The latest “Katrina Index,” a measure of economic conditions and reconstruction activity in storm-damaged Gulf Coast communities, notes that about 750,000 households remain displaced by Hurricane Katrina, and Louisiana has lost more than 100,000 people in its labor force.
Created by the Brookings Institute, a nonprofit public policy group, the index launched in December.
“Demand for essential services in New Orleans continues to overwhelm the supply,” according to a Brookings announcement about the February index. “Only 32 percent of the city’s hospitals are open, and waits for emergency room visits have exceeded six hours. Over 9,000 children have now enrolled in the city’s schools but only 15 percent have reopened and some of those are reporting difficulty accommodating demand. Electricity has been restored to about 95 percent of former customers, but power is only being used by 30-35 percent of the former customers, as many customers have either not returned or wait for the city to certify the safety of their electricity connections.
“The dramatic drop in the unemployment rate is almost entirely due to a decrease in the size of the labor force in New Orleans and Louisiana. In particular, the metro area lost 42,000 people in its labor force between November and December, while the state of Louisiana lost over 100,000 people,” the report also notes.
Louisiana created over 11,000 jobs between November and December, but lost over 100,000 people in its labor force. Mississippi lost 2,000 jobs and about 2,000 of its labor force, the institute reported.
Of the displaced households, about 650,000 are receiving about $800 a month in rental assistance. “Mortgage delinquency rates skyrocketed between the second and third quarter of the calendar year. In the state of Louisiana, for instance, nearly one out of every four loans is now 30 or more days past due,” according to the report.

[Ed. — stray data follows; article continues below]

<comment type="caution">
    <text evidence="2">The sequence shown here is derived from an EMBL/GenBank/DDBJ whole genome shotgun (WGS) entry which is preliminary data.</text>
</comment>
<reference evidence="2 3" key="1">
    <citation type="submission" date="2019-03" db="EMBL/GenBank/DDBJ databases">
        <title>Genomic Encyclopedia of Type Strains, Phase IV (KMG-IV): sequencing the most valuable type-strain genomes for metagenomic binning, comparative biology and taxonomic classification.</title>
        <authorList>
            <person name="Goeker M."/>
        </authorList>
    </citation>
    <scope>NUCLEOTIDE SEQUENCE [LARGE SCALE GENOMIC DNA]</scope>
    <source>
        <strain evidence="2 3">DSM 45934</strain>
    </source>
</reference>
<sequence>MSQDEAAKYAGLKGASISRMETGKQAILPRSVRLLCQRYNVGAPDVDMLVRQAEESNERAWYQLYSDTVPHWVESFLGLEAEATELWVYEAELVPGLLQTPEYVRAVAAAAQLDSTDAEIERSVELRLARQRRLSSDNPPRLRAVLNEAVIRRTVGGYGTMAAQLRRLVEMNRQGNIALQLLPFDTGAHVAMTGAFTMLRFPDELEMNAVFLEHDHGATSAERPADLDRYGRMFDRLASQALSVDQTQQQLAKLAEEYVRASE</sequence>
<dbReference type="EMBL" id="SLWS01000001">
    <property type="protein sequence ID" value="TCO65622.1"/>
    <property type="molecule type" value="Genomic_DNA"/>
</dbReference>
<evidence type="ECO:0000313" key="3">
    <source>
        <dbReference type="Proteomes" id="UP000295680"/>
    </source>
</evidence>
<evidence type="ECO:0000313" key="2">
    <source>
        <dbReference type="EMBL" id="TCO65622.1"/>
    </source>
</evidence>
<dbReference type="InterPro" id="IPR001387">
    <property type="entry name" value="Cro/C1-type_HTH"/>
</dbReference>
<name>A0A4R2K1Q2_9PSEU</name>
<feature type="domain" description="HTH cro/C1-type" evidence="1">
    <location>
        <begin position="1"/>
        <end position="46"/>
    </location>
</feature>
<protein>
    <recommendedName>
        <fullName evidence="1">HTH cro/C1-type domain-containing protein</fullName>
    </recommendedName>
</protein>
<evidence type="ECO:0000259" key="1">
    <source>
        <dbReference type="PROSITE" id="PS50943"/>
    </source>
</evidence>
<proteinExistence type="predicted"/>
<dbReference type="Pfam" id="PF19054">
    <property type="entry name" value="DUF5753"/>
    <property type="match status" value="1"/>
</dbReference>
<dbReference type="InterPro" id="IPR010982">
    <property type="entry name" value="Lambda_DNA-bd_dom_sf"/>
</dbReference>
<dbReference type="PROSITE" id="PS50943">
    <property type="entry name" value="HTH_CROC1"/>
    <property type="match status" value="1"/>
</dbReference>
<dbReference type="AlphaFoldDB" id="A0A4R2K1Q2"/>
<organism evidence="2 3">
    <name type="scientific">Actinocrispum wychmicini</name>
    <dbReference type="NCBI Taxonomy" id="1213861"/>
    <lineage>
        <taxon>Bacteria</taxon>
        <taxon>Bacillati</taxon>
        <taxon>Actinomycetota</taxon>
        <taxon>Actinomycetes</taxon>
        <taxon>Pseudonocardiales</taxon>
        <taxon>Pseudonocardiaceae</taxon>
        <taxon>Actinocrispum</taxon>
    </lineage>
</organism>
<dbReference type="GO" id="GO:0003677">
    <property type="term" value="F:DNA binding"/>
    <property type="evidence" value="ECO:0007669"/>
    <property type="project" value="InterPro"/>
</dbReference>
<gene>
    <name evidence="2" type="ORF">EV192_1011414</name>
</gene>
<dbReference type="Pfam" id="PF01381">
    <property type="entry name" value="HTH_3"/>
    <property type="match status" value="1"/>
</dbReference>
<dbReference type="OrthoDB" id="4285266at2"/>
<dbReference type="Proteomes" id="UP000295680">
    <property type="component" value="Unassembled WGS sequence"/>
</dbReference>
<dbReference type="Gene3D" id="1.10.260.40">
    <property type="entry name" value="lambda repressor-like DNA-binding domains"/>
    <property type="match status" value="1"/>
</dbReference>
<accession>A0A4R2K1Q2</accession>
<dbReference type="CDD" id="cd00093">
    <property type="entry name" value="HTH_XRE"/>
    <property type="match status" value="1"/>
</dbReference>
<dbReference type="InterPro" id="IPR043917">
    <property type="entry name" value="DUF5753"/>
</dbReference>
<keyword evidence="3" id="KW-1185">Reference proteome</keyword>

“The slow pace of recovery on fundamentals strongly suggests that the city and state will be unable to restore essential services on their own, and require direct federal assistance to do so. Meanwhile, the wellbeing of the nearly 750,000 households that remain displaced by Katrina is essentially not known. With New Orleans, Louisiana, and Mississippi still facing massive economic and infrastructural challenges, it is likely that many of these households will need federal assistance for many months to come,” the institute concludes.
The index tracks about 50 economic and social indicators that measure the impact of rebuilding activity in Orleans Parish, the New Orleans metro area, Louisiana and Mississippi. Among the statistics tracked in the Katrina Index: Median existing home price; median household income; delinquency and foreclosure rates; average weekly wages; number of non-farm-employed people; number of mortgage originations, by type; number of hotel units being occupied; number of single-family homes; number of multifamily homes; number of owner-occupied homes; number of renter occupied homes; and total net migration.
The “Iraq Index,” a separate index developed through the Brookings Institute to measure progress in rebuilding Iraq, served as the inspiration for the Katrina Index.
Send tips or a Letter to the Editor to firstname.lastname@example.org or call (510) 658-9252, ext. 137.